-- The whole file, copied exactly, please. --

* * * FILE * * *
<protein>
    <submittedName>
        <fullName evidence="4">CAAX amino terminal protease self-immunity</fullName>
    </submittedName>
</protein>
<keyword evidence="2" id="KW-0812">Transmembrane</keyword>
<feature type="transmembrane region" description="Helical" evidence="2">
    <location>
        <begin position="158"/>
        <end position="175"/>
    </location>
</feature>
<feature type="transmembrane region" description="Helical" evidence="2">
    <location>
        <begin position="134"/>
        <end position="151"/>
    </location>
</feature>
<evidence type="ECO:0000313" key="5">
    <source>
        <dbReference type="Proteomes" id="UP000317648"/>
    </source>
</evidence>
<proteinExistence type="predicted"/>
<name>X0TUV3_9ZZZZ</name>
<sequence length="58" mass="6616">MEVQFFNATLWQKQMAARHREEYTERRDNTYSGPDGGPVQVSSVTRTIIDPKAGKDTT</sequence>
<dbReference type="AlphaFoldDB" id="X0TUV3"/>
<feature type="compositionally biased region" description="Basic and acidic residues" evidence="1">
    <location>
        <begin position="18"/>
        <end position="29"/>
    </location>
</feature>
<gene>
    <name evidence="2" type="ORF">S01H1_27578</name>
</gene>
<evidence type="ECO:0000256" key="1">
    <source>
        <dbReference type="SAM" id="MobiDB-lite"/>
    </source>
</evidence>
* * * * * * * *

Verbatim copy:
<protein>
    <submittedName>
        <fullName evidence="4">CAAX amino terminal protease self-immunity</fullName>
    </submittedName>
</protein>
<keyword evidence="2" id="KW-0812">Transmembrane</keyword>
<feature type="transmembrane region" description="Helical" evidence="2">
    <location>
        <begin position="158"/>
        <end position="175"/>
    </location>
</feature>
<feature type="transmembrane region" description="Helical" evidence="2">
    <location>
        <begin position="134"/>
        <end position="151"/>
    </location>
</feature>
<evidence type="ECO:0000313" key="5">
    <source>
        <dbReference type="Proteomes" id="UP000317648"/>
    </source>
</evidence>
<proteinExistence type="predicted"/>
<name>X0TUV3_9ZZZZ</name>
<sequence length="58" mass="6616">MEVQFFNATLWQKQMAARHREEYTERRDNTYSGPDGGPVQVSSVTRTIIDPKAGKDTT</sequence>
<dbReference type="AlphaFoldDB" id="X0TUV3"/>
<feature type="compositionally biased region" description="Basic and acidic residues" evidence="1">
    <location>
        <begin position="18"/>
        <end position="29"/>
    </location>
</feature>
<gene>
    <name evidence="2" type="ORF">S01H1_27578</name>
</gene>
<evidence type="ECO:0000256" key="1">
    <source>
        <dbReference type="SAM" id="MobiDB-lite"/>
    </source>
</evidence>